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Hiking is quickly becoming a popular pastime activity for many people across the US. It is an easy hobby to get into and a relaxing – and challenging – one to try. The fact that there are so many hiking trails in the US makes the sport even more appealing.

While hiking is generally relaxing and entertaining, it is not without its risks. You can still try challenging trails with steep climbs and rough terrain if you want a bit more adventure on your next hiking trip. But, these extra challenges often lead to common hiking injuries. What are the most common hiking injuries? How can you treat them? We are going to answer these questions in this article.

"Hiking The Paine Cirquit Trail"

Blisters

Blisters are the most common hiking injury of them all. Even experienced hikers end up with blisters after a rigorous hike along a challenging trail. Blisters are caused by friction, mainly when you have the wrong pair of socks or an uncomfortable pair of hiking shoes.

Preventing blisters is relatively easy. Since we know that they are caused by friction, the two most important things you can do to prevent blisters are wearing perfect-fit socks that are soft and choosing a pair of shoes that can support your feet properly. Choosing hiking shoes that are too big for the sake of temporary comfort is certainly not the way to go.

You also want to bring extra pairs of socks if you’re going on a long hike. Wet or moist socks are certainly not ideal and they cause more friction than they normally would when dry. Make a quick stop and replace your socks as soon as your feet feel uncomfortable. As for treating the blisters, you want to pop and drain them using a sterilized needle and then treat the wound they leave behind.

Sprains

Sprains are also quite common among hikers. Aside from ankle sprains, you can also get a similar injury causing uncomfortable pain around the neck, shoulder, and lower back area. When hiking with a heavy bag on your shoulders – or one without proper support – you may end up with a severe sprain at the end of the hike too.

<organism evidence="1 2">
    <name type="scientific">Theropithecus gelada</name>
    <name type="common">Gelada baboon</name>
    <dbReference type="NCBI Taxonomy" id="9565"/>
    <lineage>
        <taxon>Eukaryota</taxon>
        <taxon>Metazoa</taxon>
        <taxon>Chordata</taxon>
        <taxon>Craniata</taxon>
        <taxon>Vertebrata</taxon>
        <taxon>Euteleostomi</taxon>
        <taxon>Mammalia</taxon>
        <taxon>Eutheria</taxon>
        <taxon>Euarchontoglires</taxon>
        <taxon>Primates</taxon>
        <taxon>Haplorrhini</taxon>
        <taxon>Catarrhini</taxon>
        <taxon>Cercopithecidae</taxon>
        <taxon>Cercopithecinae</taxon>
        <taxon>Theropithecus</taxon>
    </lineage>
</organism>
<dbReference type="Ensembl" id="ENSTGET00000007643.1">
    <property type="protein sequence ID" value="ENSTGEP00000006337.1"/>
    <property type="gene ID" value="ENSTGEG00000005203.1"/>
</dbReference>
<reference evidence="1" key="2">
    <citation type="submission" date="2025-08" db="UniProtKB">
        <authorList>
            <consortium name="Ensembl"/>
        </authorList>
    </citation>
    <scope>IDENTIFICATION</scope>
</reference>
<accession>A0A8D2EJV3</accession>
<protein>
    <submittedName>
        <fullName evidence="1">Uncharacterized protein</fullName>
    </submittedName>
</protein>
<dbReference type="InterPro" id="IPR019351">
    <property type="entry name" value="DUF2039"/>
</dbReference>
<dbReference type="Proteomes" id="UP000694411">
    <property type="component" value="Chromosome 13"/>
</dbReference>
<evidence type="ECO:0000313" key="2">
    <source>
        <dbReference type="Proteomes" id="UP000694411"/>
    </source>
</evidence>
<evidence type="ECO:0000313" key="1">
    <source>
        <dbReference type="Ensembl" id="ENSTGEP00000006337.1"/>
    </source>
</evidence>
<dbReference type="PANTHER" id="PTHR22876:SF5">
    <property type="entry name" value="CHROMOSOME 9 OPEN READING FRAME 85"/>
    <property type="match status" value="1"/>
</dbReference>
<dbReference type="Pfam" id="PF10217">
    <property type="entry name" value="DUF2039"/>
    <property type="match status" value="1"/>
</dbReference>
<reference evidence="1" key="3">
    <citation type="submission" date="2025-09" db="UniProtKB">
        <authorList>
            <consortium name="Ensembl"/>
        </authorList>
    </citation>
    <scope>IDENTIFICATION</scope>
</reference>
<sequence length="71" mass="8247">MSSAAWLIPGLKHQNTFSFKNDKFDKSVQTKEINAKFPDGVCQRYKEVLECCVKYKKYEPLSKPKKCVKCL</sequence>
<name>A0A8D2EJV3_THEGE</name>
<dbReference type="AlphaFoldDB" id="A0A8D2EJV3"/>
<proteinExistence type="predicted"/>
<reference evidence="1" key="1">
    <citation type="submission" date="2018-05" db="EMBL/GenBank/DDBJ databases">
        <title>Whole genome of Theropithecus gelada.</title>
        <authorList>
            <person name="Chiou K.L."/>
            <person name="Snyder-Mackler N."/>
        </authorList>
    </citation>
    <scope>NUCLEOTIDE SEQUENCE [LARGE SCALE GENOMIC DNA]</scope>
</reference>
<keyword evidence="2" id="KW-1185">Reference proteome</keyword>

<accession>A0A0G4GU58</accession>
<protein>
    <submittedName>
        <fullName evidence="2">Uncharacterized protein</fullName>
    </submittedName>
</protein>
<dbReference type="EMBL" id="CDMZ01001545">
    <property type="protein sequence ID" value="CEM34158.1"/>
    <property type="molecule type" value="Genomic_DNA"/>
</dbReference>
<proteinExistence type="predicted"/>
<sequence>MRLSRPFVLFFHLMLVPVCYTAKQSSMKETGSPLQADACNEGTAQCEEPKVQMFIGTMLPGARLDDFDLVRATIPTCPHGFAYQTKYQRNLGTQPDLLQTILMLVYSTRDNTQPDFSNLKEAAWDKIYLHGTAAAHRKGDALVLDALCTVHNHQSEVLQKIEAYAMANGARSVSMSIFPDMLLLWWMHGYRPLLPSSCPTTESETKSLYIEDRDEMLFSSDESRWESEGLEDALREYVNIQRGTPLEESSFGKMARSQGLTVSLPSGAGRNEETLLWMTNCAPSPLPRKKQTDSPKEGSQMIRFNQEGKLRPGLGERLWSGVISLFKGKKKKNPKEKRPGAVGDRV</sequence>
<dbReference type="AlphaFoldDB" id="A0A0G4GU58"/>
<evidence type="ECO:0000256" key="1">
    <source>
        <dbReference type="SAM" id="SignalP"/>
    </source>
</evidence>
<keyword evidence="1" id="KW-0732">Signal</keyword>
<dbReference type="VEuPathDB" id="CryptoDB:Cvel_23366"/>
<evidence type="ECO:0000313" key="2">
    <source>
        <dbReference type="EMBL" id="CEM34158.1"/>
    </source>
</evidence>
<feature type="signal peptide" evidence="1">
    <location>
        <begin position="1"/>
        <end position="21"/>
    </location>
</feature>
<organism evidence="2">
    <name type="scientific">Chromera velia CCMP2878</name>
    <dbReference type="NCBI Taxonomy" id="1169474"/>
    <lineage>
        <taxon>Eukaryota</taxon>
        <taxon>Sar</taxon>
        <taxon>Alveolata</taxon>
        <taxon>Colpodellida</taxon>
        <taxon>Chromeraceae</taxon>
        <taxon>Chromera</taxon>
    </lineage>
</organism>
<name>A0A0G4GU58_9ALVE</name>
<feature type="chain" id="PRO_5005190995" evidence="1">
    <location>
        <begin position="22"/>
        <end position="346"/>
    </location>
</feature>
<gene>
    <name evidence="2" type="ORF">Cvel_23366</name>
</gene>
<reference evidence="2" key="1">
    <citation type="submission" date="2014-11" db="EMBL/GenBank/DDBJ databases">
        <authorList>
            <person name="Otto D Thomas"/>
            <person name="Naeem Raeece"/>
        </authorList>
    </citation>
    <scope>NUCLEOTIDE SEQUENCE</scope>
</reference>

The simple recipe for treating a sprain is placing an ice pack to alleviate the pain. Adding compression to the sprained area is another great temporary treatment that is handy for when you need to continue – or walk back – after the injury. But, see a chiropractor as soon as you get back; echiropractor.org has a great article on how chiropractic care can help injury recovery.

"Extreme Hiking at Chadar Frozen River Trail"

Sunburn

The last injury on our list is sunburn. This too is a common injury among hikers, but it is one that is easy to prevent and treat. All you need is the right sunblock with at least 25 SPF. Apply the sunblock more frequently when hiking in the summer.

To treat sunburn, use an ice pack and a piece of cloth that has been soaked in ice water to alleviate the pain. Sunburnt skin generally repairs itself over time, although you can choose to speed up the process using skin cream with Aloe.

With the right treatment, you’ll be back on another hiking trip in no time.

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